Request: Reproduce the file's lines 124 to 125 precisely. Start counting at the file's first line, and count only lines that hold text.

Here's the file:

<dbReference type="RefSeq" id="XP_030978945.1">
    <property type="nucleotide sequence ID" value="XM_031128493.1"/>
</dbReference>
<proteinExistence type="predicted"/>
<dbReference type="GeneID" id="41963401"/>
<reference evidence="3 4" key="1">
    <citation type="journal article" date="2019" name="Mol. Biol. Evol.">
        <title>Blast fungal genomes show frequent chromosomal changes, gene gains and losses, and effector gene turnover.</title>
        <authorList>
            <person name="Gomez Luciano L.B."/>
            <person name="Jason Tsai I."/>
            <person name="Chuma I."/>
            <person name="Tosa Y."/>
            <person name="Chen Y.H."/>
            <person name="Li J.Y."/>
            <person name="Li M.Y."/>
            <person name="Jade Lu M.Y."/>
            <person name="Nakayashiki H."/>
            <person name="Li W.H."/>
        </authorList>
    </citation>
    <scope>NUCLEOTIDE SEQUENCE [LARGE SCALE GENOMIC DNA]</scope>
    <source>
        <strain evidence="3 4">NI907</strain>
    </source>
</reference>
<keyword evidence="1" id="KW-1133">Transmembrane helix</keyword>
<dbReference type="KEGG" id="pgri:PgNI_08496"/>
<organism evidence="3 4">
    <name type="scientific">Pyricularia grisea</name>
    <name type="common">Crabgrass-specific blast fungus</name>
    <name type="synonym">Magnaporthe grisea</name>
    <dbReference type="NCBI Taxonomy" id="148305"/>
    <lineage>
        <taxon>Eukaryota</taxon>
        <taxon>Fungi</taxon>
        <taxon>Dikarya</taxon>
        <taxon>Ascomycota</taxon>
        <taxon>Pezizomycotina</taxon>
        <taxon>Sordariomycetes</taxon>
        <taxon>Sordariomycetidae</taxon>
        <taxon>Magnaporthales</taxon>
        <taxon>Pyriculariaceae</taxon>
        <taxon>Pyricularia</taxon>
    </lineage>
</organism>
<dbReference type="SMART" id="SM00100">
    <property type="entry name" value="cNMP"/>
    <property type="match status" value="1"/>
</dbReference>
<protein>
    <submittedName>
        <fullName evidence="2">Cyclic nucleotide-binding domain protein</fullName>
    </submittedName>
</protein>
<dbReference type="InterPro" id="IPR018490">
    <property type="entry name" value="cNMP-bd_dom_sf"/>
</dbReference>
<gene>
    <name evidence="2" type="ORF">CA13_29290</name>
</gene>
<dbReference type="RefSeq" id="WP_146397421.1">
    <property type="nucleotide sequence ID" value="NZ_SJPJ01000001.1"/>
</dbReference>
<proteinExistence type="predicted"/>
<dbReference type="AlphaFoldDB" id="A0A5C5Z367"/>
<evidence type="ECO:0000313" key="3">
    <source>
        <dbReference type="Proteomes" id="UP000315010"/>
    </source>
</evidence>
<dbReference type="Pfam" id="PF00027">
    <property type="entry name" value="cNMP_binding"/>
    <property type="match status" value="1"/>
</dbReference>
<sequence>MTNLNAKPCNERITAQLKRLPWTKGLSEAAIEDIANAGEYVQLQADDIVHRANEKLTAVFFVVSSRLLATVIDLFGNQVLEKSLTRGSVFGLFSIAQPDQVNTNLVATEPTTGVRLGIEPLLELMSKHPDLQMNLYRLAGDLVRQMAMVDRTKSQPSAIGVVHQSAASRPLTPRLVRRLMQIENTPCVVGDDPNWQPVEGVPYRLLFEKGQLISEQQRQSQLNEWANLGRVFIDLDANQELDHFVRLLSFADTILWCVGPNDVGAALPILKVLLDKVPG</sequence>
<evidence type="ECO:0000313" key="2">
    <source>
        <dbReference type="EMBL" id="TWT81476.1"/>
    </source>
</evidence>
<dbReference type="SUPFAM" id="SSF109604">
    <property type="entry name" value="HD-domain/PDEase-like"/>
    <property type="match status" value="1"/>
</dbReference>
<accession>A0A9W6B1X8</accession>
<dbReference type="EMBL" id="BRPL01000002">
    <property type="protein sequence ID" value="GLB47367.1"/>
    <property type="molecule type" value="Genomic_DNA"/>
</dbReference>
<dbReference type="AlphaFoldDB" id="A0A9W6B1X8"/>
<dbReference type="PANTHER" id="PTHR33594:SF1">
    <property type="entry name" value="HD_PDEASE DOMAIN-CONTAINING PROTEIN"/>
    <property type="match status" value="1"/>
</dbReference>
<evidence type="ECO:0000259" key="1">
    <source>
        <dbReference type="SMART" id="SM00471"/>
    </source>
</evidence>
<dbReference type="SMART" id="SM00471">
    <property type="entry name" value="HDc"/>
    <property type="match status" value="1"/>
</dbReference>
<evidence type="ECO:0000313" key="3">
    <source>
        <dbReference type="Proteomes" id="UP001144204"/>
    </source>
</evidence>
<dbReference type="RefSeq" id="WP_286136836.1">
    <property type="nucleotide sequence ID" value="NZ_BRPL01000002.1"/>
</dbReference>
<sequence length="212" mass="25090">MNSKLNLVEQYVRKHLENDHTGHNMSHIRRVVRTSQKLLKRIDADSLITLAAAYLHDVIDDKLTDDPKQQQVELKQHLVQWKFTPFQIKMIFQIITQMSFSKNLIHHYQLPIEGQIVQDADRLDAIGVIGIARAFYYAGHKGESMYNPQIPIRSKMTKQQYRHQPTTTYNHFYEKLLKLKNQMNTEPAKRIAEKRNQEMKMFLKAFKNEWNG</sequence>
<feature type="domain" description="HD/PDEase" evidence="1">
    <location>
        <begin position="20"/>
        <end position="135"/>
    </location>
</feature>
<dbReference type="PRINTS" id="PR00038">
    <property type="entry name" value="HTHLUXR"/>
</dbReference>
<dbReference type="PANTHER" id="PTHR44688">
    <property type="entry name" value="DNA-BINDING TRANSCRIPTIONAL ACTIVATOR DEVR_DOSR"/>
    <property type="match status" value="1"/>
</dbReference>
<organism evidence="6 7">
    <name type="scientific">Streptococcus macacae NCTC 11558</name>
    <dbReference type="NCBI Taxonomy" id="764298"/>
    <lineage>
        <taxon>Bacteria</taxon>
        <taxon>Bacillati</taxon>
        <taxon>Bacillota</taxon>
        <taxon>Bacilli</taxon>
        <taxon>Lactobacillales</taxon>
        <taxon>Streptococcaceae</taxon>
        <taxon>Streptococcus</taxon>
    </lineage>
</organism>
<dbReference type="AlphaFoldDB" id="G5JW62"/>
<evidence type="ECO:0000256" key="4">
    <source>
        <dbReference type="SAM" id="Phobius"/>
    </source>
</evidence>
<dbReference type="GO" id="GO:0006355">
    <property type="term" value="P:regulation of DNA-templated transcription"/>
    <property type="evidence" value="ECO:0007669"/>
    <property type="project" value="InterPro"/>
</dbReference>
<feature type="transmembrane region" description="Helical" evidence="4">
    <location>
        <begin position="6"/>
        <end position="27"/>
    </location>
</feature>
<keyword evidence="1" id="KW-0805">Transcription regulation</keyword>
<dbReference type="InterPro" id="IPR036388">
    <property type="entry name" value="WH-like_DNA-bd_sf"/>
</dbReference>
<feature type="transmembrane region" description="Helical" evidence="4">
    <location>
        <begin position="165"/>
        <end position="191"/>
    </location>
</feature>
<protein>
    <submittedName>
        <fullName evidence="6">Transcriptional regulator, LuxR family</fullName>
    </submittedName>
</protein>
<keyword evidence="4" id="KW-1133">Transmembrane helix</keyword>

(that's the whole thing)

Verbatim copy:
    <property type="entry name" value="DNA-BINDING TRANSCRIPTIONAL ACTIVATOR DEVR_DOSR"/>
    <property type="match status" value="1"/>